One morning a while ago I was at Starbucks thinking if I should order an iced matcha latte or a coffee drink. Then I saw something interesting on the menu — Iced Matcha Espresso Fusion.
I was thinking, can you really mix matcha with coffee?
It was a good decision to order it, as I fell in love with the first sip. This is how I became a regular matcha coffee drinker.
Mornings really shouldn’t be complicated. So, when the coffee versus matcha drama becomes too much to bear, don’t take sides — choose both!
A bold espresso shot dropped into a tall, earthy matcha latte is a rich and creamy eye-opener. Of course, you can also do it the other way around and mix matcha powder into the coffee.
Either way, you’ll taste hints of tea and coffee plus something enticing and unique depending on how you prepare your matcha coffee. It’s a fresh yet familiar experience!
Can You Mix Matcha and Coffee?
Your cup — your rules. So of course you can mix them together!
But the real question is, does it actually taste good?
This depends entirely on your personal preference and what type of matcha and coffee you are using.
I think that matcha lends itself particularly well to most coffee varieties, enhancing their nuances and health benefits.
Usually, I mix matcha with medium or dark-roasted Arabica coffee brewed with a French press (more about this later).
In fact, you can mix and match any tea with your choice of coffee, milk, and sweeteners and come up with all kinds of interesting concoctions.
You might have also heard about dirty chai or yuenyeung — two popular drinks mixing tea and coffee together.
Why Mix Matcha with Coffee?
Here are 3 good reasons to blend your matcha and coffee:
1. Energy Boost
An average 8-ounce cup of coffee contains 95 mg of caffeine — a shot of espresso comes in at 65-90 mg. A teaspoon of matcha powder averages 70 mg.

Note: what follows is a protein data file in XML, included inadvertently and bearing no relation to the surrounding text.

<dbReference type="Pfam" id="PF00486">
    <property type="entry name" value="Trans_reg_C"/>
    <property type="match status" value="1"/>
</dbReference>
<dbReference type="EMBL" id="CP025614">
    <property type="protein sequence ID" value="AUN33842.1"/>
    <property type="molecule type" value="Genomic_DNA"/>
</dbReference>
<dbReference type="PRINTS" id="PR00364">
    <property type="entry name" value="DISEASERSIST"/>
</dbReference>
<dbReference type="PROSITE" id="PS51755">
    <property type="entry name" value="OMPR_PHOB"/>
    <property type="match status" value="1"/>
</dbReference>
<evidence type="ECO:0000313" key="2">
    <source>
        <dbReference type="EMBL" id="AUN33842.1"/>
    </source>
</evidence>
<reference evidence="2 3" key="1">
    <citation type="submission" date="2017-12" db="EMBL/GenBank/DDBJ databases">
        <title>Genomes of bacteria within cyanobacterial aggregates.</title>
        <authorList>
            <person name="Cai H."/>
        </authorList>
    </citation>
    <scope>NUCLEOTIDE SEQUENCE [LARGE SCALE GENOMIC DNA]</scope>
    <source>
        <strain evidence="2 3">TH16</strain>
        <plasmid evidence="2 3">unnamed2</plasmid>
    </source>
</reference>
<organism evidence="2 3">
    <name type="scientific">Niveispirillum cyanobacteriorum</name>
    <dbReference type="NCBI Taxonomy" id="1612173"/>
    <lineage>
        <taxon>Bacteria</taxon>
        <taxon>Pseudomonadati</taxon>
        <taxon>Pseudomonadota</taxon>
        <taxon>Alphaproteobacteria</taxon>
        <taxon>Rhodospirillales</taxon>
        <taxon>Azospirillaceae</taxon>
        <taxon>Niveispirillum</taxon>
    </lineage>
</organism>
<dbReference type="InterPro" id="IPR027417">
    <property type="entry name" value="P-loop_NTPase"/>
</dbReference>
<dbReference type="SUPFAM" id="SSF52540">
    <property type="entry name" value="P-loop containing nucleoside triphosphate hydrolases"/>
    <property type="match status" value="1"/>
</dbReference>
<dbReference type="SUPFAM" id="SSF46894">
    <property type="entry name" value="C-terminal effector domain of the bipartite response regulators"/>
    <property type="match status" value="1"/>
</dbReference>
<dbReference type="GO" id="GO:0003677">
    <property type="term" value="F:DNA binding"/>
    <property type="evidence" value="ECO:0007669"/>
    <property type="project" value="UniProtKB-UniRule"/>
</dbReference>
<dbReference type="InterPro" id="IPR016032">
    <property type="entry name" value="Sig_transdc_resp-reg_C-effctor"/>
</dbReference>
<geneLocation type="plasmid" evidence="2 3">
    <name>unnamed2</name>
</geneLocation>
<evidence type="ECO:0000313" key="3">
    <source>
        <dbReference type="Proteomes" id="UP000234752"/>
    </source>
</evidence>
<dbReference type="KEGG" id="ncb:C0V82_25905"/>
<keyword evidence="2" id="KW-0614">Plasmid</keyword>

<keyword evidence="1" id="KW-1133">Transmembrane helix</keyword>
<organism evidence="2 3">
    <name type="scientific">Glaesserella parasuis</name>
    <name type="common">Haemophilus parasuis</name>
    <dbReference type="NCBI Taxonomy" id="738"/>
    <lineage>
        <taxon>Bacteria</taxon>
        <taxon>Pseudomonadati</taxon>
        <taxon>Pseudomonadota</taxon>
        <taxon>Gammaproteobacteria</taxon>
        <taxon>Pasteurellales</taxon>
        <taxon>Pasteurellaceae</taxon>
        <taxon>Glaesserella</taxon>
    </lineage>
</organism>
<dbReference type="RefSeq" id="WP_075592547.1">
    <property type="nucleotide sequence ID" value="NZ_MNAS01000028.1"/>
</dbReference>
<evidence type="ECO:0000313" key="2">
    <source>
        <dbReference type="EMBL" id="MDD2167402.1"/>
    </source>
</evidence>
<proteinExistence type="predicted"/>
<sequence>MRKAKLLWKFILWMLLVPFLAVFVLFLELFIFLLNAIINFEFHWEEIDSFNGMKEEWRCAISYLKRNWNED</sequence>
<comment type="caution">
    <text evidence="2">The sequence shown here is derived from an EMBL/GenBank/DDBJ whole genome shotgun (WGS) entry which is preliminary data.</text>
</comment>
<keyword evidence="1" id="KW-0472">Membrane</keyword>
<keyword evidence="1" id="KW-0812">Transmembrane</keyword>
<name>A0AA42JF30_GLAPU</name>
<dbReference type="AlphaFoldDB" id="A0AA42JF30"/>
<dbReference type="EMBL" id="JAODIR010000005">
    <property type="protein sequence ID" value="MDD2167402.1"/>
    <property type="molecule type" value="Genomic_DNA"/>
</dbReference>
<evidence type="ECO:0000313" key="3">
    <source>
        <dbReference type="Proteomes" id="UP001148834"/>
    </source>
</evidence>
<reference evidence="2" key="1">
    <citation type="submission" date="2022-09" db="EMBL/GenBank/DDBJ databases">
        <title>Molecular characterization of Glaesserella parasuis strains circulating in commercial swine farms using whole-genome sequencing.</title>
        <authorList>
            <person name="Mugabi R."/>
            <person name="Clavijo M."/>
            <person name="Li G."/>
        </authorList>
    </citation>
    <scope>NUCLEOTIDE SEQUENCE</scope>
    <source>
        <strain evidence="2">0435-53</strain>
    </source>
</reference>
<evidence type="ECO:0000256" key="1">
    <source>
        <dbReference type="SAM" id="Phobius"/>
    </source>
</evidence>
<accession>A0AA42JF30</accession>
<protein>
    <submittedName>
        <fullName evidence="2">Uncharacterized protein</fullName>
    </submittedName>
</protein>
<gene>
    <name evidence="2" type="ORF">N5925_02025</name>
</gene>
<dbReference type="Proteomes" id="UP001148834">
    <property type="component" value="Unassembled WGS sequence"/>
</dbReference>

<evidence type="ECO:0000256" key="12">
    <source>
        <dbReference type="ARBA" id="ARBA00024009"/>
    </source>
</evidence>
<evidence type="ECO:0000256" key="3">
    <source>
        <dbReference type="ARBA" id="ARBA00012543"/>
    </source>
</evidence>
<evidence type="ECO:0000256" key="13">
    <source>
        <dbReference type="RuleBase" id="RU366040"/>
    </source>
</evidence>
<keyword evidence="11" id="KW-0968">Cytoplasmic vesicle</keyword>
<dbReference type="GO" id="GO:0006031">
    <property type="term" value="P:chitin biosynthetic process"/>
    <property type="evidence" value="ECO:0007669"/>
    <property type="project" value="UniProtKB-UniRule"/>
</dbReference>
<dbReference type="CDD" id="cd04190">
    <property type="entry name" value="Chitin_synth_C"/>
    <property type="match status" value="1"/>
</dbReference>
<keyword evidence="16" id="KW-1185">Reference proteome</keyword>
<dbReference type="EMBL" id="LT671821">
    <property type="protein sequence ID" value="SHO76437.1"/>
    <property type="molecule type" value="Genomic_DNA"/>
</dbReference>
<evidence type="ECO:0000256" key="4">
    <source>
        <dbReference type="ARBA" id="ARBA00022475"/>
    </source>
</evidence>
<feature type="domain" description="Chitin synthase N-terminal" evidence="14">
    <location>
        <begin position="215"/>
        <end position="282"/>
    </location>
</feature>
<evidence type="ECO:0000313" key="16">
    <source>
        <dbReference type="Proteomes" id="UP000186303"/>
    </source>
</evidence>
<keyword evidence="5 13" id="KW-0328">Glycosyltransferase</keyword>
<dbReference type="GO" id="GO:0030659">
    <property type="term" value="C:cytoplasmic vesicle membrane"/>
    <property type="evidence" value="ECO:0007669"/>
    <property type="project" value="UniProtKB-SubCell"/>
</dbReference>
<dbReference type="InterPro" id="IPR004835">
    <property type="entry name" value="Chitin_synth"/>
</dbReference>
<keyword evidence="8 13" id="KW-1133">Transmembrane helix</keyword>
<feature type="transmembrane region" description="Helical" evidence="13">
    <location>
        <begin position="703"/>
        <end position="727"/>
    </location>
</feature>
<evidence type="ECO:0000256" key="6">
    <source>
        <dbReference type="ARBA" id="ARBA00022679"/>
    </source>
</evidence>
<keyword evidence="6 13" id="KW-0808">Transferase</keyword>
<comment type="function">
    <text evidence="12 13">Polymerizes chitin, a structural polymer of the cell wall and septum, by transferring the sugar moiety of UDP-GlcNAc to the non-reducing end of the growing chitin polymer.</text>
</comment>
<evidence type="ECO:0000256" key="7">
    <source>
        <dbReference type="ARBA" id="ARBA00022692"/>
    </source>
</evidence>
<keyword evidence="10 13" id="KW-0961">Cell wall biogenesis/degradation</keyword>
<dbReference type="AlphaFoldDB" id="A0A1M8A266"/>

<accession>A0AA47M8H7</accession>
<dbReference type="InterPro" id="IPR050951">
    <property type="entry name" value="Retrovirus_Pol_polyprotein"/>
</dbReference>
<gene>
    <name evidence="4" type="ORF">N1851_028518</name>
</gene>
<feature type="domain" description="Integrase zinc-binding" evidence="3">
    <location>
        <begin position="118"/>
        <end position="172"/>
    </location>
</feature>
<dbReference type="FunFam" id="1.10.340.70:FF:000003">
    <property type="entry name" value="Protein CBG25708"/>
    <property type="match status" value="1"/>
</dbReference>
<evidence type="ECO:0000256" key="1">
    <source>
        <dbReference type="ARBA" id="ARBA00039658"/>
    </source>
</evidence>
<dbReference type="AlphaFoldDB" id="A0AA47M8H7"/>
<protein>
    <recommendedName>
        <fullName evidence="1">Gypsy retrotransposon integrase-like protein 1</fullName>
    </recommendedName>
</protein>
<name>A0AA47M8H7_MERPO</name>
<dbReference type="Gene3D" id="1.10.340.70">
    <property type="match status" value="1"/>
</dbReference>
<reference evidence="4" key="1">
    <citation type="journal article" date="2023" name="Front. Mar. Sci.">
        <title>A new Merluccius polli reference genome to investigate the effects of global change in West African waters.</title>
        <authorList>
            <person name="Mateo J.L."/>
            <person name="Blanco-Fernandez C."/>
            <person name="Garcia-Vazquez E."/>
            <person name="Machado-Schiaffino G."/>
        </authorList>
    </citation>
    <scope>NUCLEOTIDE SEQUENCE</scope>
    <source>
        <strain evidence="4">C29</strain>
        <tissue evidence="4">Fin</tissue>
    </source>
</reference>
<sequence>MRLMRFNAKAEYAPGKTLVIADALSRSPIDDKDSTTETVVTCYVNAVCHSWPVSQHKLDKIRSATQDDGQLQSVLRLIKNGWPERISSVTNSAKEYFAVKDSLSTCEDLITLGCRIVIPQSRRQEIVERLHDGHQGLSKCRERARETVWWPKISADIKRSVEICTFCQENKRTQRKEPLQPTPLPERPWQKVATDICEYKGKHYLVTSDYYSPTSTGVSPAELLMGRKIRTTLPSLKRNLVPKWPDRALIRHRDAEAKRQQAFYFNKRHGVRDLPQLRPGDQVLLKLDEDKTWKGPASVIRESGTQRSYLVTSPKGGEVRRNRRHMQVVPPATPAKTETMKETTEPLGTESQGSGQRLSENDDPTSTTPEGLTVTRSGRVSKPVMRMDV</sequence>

Combined, a coffee-matcha blend contains twice as much caffeine as the leading energy drink. If you had a long night and need a boost, forget the Red Bull. Nothing gives you wings faster than a French roast-matcha combo!
And unlike some green teas, matcha also contains high levels of L-theanine, an amino acid that alters the effects of caffeine. You’ll feel alert and energized without the inevitable energy crash that follows caffeine consumption.
2. Weight Loss
If you’re trying to shed a few pounds, the extra caffeine can help suppress your appetite and fuel more effective workouts. Combined with the epigallocatechin gallate (EGCG) in matcha, it’s a duo that does wonders when it comes to melting that belly fat.
You’ll burn more calories just sitting at your desk and even more when you hit the gym.
3. Health Benefits
Matcha tea has many health benefits similar to coffee — both contain antioxidants that neutralize the free radicals responsible for inflammation.
The double dose of antioxidants in a coffee-matcha blend makes it a nutritional powerhouse. And it’s not just getting more antioxidants, it’s the combination of different ones in each drink that makes marvels.
With a high amount of EGCG, a catechin with proven anti-cancer properties, matcha has been shown to kill skin, liver, lung, and prostate cancer cells.
How Does it Taste?
Taste is subjective, but I would describe the taste of matcha coffee as rich with both complementary and contrasting flavors.
Of course, this depends very much on how your matcha coffee drink is prepared.
Matcha has a strong taste, so it tends to overpower weak coffees. Combined with a strong brew of dark roast, the flavors meld.
However, the fruity undertones in an Ethiopian blend might disappear entirely, overwhelmed by the grassy punch of the matcha.
But with so many matcha powders and regional coffees available, I encourage you to start with your favorites.
How to Mix Matcha with Coffee?
Here are two delicious ways to blend matcha and coffee:
1. Matcha Latte with Espresso Shot
The first method is to simply add an espresso shot to a hot or iced matcha latte. It’s often called a dirty matcha latte.
This was my first experience trying matcha and coffee mixed together. As I explained earlier, I tried it in Starbucks and enjoyed it a lot!
Of all the Starbucks matcha drinks I have tried, this is my favorite one. But instead of ordering one, you can also prepare it at home.
Here is how to make an Iced Matcha Latte with Espresso:
- 8-12 oz Milk of choice
- 2 tsp Matcha powder
- 1 Espresso shot (or 2 shots)
- Ice cubes
- Sweetener (e.g. vanilla syrup, maple syrup, sugar, honey)
- Add milk, matcha powder, and sweetener to a blender. Blend until well mixed and a bit frothy (about 30 seconds to 1 minute).
- Pour into a glass with ice, add a shot of espresso, and enjoy!